Dinner Table Politics
by Mark W. Tiedemann
I grew up in a household in which dinner time was
an iron ritual and most of the serious conversation happened that hour.
Sometimes, if it was real deep and serious, it continued on till bedtime,
but it started at the dinner table.
You know the kind of debate--people who know each other well bantering over how they would fix the world if it were in their power to do so. Let me stress that in our house, it went beyond that and we often had pretty deep discussions. I learned how to debate and argue and--much to my fatherís dismay lately--think during these periods. It was profoundly profitable for me. I donít know what kind of an idiot I might be now but for those years of being shown that just agreeing with dad wouldnít end the pain. I had to have an opinion and I had to support it.
What I subsequently learned, though, was that dinner table politics is very limited. Itís a ritual, shallow in its own way, and should not be used outside the home. For the world at large, you need to read, widely and well, and pay attention to other sources. I got into trouble and tangles on more than one occasion by using what we discussed the night before and nothing else in other settings. I learned to check up on every damn thing, even my dadís pearls of wisdom, many of which...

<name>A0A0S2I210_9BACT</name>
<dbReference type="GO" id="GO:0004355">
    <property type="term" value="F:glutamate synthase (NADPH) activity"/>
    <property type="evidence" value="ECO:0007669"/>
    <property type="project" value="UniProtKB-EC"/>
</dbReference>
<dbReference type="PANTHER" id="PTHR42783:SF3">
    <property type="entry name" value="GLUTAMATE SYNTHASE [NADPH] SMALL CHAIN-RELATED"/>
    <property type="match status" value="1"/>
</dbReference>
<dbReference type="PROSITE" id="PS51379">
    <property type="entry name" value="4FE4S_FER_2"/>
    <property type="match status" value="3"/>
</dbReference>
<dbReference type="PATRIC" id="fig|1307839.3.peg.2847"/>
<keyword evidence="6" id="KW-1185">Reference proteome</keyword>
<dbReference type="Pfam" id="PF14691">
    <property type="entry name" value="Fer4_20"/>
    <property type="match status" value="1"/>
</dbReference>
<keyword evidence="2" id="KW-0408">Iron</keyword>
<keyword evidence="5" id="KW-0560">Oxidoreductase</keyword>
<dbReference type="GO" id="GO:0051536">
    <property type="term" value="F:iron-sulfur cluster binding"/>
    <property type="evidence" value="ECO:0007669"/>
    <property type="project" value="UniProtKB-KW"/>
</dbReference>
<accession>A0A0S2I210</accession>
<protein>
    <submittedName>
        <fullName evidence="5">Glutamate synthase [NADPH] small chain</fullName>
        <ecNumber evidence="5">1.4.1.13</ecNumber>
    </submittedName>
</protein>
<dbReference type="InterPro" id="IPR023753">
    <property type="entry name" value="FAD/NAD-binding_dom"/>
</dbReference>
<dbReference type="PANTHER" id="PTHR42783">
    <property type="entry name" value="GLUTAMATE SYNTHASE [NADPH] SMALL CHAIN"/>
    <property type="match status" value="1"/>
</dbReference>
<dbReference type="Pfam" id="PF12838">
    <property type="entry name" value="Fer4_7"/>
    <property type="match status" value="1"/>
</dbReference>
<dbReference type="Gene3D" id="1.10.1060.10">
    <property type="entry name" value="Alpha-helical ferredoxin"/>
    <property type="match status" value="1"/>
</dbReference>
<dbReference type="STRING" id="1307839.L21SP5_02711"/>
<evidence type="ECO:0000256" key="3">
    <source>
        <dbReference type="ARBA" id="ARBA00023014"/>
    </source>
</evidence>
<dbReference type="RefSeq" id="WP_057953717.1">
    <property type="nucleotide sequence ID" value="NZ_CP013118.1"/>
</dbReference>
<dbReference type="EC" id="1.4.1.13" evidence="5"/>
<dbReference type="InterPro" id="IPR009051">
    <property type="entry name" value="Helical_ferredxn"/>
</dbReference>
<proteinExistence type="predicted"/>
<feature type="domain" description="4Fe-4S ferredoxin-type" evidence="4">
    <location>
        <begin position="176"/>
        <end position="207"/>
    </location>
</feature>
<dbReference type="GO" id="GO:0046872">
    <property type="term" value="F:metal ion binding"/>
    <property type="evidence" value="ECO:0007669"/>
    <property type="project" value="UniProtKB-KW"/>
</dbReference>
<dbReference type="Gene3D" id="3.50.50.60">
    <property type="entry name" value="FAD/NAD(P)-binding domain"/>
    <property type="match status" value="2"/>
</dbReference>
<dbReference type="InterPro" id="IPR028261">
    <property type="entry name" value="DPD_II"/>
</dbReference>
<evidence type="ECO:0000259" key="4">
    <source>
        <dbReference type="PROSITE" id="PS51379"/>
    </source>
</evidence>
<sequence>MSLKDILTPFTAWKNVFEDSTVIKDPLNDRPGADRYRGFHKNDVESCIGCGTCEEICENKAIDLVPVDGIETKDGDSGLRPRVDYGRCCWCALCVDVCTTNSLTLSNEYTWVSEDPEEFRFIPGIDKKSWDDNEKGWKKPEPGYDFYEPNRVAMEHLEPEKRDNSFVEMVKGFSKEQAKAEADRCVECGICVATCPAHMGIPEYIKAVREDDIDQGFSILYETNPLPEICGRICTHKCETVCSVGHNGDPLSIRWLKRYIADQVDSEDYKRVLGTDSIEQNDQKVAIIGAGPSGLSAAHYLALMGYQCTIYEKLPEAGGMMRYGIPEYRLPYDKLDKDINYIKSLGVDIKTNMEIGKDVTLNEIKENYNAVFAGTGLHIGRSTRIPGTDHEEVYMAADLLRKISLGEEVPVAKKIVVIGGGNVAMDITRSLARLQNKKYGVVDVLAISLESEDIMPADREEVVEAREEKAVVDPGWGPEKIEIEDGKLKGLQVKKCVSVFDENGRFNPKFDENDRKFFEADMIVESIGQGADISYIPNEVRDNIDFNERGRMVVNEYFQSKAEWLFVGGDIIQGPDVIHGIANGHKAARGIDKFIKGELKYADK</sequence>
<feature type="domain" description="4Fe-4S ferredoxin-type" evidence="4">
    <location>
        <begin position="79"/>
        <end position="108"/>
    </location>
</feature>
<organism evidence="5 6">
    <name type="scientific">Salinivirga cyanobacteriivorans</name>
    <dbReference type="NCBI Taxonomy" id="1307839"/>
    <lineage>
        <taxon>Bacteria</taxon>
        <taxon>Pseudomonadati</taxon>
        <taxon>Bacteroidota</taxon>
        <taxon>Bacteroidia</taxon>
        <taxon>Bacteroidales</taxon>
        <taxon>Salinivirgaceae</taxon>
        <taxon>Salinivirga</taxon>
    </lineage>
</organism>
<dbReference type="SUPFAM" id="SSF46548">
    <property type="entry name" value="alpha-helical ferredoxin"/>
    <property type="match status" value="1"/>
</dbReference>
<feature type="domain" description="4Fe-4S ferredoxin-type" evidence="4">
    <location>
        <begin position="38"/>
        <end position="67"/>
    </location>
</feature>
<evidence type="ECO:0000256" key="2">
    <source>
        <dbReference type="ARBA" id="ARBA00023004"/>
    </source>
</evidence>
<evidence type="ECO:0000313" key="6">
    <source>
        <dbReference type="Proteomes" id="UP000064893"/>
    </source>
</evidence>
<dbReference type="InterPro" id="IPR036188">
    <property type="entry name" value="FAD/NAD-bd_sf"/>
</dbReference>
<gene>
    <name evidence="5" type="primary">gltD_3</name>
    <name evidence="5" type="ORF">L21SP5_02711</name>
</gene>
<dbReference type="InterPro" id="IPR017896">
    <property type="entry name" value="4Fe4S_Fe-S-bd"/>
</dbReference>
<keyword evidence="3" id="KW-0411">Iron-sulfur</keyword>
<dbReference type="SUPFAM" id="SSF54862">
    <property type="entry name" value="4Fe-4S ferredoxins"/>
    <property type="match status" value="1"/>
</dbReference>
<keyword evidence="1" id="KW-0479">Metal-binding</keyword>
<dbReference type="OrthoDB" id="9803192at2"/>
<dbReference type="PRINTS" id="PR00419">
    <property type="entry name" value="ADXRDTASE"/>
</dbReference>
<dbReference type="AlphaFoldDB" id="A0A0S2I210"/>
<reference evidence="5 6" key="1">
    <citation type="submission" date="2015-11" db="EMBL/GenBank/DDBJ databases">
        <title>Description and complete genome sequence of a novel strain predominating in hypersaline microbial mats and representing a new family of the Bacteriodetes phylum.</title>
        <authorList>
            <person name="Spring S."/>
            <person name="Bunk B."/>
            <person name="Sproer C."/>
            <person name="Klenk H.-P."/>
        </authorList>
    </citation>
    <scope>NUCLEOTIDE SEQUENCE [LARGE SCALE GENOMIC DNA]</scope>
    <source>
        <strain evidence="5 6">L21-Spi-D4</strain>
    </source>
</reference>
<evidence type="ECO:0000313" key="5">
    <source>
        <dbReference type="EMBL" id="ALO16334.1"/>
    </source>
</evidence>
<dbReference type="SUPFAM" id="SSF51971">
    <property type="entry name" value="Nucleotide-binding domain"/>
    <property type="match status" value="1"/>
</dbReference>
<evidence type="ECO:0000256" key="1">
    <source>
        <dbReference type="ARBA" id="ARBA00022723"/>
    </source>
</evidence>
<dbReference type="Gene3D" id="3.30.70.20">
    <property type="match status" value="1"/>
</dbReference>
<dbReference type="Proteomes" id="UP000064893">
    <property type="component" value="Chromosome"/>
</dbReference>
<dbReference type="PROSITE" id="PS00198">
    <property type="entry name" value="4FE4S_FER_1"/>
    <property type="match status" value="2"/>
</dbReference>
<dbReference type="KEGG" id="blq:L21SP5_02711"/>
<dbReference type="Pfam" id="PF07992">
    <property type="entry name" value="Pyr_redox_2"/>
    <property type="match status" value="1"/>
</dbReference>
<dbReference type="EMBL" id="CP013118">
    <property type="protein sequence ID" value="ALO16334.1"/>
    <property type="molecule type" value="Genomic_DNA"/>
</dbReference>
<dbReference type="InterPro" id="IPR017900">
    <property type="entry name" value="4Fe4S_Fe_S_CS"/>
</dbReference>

Well, you get the idea.
The trouble is, while I would never want to see this kind of very American activity end, it has unfortunately caused mischief and even grief.
What do I mean?
Only that our current president--indeed, his entire administration, at least in the upper echelons-- seems to be running things based on dinner table politics--and nothing else.
There are murmurs and rumblings. Iíve seen the "I" word mentioned--Impeachment. Now Senator Feingold has proposed Censure, and the most recent polls suggest over 40% of the public supports the idea of Censure, including 20% of Republicans. These are troubled times indeed. President Bush has overstepped the mark--often. Ordering the NSA to spy on Americans without court oversight is unequivocally illegal. The revelation, coming as it has right when the administration is trying to get the Patriot Act made permanent, has sent a convulsive chill through congress, and rightly so. I personally thought the Patriot Act was a wet dream for John Ashcroft--think of all the agnostics, atheists, homosexuals, and pornographers that could be prosecuted and imprisoned if we could nail Ďem with something like this!--but its passage, right after 9/11, was to be explicitly applied toward terrorism, leaving Mr Ashcroft with a rather inflexible mandate to stick to the intent of the law. Bush, however, didnít flinch at stepping out of the box.